News, notes and quotes following the Flyers’ morning skate at Verizon Center:
In memory of Ed Snider: The Flyers will wear a commemorative EMS patch on their sleeves in memory of owner and team founder Edward Malcolm Snider, who grew up in Washington and the son of a grocery store owner.
Snider passed away on Monday at the age of 83 after a two-year battle with bladder cancer.
“We know he’ll be watching and he’ll be cheering us on,” Flyers captain Claude Giroux said.
Said Flyers right wing Wayne Simmonds: “I know there’s nothing else he wanted to see more than the Flyers to win another Stanley Cup and that’s definitely our goal.”
Flyers rookie coach Dave Hakstol, who guided Philadelphia to a 15-5-3 record down the stretch, said he does not want to see his team use Snider’s passing as a rallying cry.
“I don’t think that’s respectful to Mr. Snider or to his family. But certainly we carry him with us every step of the way.”
Getting in Holtby’s head: The Flyers’ game plan is to get into the crease and under the mask of Caps goaltender Braden Holtby, who has the highest playoff save percentage (.936) in NHL history.
“If he sees the first shot he’s going to stop it every single time,” Simmonds said. “He’s a great goaltender, has been for a few years. He’s had an unbelievable year this year, so it goes without saying you’ve got to try to take his eyes away and battle for those second and third opportunities.”
In their last meeting on March 30, Flyers second-line center Sean Couturier slammed into Holtby and drew a roughing minor when the Caps’ netminder wrestled him to the ice.
“You’ve got to put some traffic in front of him, try to discourage him and frustrate him, so he doesn’t see as many pucks as he wishes,” Couturier said.
Ghost on Chimmer: Flyers rookie defenseman Shayne Gostisbehere said he has no ill feelings toward Caps left wing Jason Chimera, who butt-ended him in the midsection during the Caps’ 2-1 shootout loss in Philadelphia on March 30. Chimera was not penalized but received a $5,000 fine for the incident.
“No, it’s hockey,” Gostisbehere said. “It’s going to happen out there. I’m not that type of player. I’m sure he’s not either. It’s the emotions of the game. I’m pretty sure that’s in the rearview (mirror) for both of us and we’re focused on the series.”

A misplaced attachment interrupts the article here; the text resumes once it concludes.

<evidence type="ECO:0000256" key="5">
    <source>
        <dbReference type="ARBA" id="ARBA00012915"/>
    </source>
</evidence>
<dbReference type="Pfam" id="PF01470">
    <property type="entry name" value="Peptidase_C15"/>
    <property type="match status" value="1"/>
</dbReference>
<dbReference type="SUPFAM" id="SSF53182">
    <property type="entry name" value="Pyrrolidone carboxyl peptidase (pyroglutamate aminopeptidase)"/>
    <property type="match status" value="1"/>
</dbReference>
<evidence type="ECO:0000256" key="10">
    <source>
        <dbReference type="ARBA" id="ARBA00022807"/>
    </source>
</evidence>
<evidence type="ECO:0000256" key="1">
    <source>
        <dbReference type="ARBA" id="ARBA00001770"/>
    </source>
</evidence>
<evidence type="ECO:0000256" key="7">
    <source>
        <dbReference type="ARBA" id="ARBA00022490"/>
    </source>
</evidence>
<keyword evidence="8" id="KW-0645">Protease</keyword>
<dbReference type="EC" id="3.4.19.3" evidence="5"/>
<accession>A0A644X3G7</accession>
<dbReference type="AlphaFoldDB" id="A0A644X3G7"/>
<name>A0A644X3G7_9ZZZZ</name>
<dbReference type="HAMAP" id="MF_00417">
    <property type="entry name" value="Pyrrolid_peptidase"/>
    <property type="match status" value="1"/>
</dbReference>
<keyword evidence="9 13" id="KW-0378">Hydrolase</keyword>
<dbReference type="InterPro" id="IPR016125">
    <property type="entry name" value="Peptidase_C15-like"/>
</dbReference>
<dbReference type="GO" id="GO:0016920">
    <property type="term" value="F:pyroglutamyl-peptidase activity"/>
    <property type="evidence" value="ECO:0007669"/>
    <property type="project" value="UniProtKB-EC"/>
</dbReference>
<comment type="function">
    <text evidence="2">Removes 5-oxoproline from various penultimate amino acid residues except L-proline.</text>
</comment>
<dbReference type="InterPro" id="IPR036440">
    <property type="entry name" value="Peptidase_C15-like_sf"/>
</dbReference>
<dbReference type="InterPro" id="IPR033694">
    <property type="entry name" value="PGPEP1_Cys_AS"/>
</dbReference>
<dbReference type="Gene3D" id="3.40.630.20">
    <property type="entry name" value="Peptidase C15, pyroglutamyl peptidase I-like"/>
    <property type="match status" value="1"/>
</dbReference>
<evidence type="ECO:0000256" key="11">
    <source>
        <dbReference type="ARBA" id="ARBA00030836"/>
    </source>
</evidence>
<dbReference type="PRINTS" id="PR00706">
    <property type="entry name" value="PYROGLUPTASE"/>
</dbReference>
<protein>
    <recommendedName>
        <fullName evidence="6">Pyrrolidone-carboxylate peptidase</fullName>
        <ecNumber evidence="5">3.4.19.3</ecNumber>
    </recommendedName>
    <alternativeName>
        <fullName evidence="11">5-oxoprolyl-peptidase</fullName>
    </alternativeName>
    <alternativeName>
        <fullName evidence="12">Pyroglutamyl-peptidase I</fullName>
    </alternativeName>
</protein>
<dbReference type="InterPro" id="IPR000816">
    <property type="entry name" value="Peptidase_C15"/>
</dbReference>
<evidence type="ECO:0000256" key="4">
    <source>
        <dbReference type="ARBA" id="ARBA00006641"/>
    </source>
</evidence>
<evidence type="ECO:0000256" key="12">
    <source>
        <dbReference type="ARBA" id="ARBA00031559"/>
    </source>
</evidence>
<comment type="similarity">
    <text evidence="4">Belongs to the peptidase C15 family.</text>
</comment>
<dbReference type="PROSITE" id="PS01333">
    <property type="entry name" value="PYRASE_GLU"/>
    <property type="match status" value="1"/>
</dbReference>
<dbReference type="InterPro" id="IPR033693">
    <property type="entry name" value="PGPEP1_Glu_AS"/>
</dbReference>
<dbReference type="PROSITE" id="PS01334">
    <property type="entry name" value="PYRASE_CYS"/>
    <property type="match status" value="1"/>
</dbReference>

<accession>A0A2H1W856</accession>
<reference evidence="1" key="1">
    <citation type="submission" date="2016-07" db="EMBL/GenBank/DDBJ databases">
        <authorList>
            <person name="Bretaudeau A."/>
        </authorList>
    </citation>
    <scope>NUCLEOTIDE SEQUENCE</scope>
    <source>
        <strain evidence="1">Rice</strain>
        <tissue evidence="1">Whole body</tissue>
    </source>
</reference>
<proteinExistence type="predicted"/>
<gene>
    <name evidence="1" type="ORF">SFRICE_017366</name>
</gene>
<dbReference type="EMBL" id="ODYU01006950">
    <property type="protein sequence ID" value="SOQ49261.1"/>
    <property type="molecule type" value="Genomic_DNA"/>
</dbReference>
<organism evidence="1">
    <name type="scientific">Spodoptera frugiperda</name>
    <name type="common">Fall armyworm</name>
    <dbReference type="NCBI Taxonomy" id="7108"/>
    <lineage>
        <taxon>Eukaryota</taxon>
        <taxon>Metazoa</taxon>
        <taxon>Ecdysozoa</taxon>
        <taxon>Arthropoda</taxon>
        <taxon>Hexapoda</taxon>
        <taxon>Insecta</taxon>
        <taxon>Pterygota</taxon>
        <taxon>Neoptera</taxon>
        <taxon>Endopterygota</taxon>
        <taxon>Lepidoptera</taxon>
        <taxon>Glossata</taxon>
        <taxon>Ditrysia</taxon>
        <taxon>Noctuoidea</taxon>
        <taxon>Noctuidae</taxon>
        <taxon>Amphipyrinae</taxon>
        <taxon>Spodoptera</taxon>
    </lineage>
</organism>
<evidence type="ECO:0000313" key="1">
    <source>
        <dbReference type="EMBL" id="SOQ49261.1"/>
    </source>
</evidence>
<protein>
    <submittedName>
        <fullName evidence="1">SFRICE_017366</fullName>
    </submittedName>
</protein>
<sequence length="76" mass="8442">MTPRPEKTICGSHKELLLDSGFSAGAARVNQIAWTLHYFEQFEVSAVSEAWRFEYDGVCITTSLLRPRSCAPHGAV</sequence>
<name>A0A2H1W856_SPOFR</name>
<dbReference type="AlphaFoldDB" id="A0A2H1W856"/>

Smaller than his listed 5-foot-11, 180, Gostisbehere said he expects to be targeted by the Capitals in the first round.
“It’s to be expected, of course,” he said. “I think any player you want to get under their skin a little bit, but it’s the way you respond. Where it really hurts is the scoreboard, and that’s my focus.”
Gostisbehere, who will turn 23 on Wednesday, has already played 22 more games this season than he did at any point in his college career at Union. He led all Flyers defensemen in goals (17) and points (49).
“I did see a couple points as we went through the stretch run where maybe energy (his) levels were a little bit low,” Hakstol said. “I’ve seen it on the upswing lately. “
Gostisbehere did not practice on Tuesday and said he may have hydrated too much on Wednesday.
“I slept pretty good, actually,” he said with a laugh. “I think I hydrated too much, went to the bathroom a couple times.”
Haters gonna hate: Simmonds lives in Toronto in the offseason and said he trains with Tom Wilson and Michael Latta. But he agrees with Wilson when he says Flyers fans are going to hate him. In a way, he hopes Caps fans will feel the same about him at the end of this series.
“Any time go into another team’s building and you’re getting booed and they hate you, you’re doing your job right,” said Simmonds, who plays bigger than his 6-foot-2, 185-pound frame. “I actually know Wilson and I’m sure the Flyers fans will hate him, if they already don’t.”
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